She takes on a bitter, yet wistful tone while describing the last, lonely tree, standing “Green and high/And lonely against the sky,” saying that this sight “unmade the Spring” for her. Again, Mew refers to the trees as “great” – these were old, time-worn trees, cut down by men who did not care about what they were doing, they only cared for the paycheck that awaited them once they finished, and her sadness, along with Nature’s beauty, are emphasized in the last line of the fourth stanza, when the men “have carted the whole of the whispering loveliness away/Half the Spring, for me, will have gone with them.” Mew’s heartwarming choice of words effectively convey the sadness she feels – “my heart has been stuck” – while the trees are being cut down, and after they have been taken away, carrying on into the fifth and final stanza, where she discusses the trees, themselves. She deeply appreciates these trees – an appreciation which is the outcome of having these trees as a part of almost half of her life. She says, “Half my life… with these, in the sun, in the rains…/In the great gales that came over to them”, explaining how these trees have weathered all kinds of storms, seen all kinds of seasons (literally and figuratively), and for half her life, she has witnessed them do so, and their being cut down by men who do not understand their purpose (not just for beauty, but for shelter for the “the small creeping creatures in the earth”), men who have cut them down amidst their coarse jokes and laughter and common talk, without a thought towards to repercussions of their actions, angers and saddens her even more.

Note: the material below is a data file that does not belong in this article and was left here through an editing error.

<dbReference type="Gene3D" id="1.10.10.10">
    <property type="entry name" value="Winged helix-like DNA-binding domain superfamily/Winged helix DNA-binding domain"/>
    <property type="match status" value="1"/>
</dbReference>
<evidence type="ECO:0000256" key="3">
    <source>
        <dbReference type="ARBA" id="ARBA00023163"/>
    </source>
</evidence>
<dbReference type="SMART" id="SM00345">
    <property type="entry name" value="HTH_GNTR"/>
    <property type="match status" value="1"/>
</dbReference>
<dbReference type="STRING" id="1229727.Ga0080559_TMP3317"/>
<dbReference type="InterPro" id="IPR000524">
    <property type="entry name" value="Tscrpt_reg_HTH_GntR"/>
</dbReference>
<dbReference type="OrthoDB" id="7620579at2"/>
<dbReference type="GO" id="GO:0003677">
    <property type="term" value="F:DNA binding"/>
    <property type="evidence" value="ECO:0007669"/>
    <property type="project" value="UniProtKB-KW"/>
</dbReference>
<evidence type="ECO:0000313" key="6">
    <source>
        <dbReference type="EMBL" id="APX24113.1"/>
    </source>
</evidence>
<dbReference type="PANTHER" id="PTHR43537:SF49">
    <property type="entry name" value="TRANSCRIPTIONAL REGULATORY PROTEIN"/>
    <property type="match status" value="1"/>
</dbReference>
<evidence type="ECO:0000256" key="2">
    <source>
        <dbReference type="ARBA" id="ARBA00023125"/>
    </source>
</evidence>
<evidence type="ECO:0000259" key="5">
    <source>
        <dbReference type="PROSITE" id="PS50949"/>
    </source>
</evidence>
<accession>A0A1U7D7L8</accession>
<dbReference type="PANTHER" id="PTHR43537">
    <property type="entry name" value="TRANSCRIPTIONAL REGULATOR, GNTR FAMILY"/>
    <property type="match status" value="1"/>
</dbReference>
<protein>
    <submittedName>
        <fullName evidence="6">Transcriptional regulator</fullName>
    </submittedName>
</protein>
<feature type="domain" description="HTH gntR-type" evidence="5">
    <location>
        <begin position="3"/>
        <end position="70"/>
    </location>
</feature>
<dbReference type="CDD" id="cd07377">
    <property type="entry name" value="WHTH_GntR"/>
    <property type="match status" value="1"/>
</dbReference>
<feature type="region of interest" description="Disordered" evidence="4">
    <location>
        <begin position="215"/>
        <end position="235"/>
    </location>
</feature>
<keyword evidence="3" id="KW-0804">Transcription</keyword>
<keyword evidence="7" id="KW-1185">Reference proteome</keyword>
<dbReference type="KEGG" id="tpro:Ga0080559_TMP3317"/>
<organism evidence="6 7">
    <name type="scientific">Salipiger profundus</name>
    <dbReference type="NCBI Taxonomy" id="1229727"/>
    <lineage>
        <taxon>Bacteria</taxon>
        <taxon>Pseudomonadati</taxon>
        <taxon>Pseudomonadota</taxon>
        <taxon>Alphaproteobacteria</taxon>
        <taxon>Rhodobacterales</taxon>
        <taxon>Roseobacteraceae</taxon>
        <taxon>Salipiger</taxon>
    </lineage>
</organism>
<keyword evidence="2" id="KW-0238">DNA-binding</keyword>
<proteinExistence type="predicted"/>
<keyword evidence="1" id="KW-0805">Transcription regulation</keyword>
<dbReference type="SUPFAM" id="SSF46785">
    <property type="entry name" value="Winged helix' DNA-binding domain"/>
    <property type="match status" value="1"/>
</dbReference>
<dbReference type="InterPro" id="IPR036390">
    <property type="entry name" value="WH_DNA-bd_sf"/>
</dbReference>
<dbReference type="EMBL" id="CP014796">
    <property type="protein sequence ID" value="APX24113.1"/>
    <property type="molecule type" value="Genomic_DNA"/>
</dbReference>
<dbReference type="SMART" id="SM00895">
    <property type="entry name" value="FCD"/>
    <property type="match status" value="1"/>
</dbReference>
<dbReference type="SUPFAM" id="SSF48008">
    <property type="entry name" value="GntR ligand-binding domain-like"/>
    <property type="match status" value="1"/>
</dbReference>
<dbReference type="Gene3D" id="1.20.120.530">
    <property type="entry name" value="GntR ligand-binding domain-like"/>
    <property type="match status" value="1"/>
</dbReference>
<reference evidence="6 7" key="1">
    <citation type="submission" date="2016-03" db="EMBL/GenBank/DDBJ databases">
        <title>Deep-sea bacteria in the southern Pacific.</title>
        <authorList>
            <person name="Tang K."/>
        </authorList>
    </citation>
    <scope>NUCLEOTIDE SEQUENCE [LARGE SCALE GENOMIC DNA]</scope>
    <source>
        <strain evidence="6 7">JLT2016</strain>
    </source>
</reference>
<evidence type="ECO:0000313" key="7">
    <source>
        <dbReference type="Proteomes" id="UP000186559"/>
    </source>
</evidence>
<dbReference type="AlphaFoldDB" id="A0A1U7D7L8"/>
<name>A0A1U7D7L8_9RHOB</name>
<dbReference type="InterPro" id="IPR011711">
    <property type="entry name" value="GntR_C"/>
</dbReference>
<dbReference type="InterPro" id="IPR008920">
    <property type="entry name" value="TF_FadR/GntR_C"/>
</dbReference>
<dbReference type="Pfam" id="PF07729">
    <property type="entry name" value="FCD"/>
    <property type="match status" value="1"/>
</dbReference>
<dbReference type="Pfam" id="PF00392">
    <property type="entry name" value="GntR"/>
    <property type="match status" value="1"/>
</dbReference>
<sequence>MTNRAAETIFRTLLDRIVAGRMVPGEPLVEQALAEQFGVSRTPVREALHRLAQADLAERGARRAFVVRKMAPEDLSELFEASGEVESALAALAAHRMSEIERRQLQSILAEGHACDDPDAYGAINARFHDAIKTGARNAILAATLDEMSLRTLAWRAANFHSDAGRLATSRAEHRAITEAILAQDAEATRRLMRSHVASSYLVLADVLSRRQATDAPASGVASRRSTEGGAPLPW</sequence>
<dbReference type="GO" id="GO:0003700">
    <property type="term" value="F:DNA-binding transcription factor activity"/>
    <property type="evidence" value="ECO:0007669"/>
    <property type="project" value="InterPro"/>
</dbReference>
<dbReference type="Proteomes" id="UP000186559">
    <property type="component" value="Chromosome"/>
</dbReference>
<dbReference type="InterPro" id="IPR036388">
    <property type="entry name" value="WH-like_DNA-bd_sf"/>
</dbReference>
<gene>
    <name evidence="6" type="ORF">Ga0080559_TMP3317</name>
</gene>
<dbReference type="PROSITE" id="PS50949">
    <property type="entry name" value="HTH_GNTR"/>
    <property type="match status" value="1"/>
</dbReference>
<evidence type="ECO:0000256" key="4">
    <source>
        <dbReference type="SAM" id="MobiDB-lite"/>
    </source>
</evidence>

The fact that the trees have not been given the respect they so deserve also aggrieves her, and it is here that the men and what they have done can be said to take on a more universal symbolism, perhaps that of man acting without actually realizing his loss and the damage he causes to the natural world and himself, oddly reminiscent of how, during the Industrial Revolution, mankind became more interested in the new sciences and progress – that is, ways of making “easy money”, and fast, and stopped taking the time to appreciate the arts, and the world in which they lived. Forests were cut down, countryside was destroyed so that railroads and factories could be built and set up, and this is still being done, today! While the trees are cut down, Mew looks on, (“there was only a quiet rain when they were dying…/But I, all day, I heard an angel crying:/’Hurt not the trees.’”) silently mourning this terrible example of man’s disregard for the world he lives in.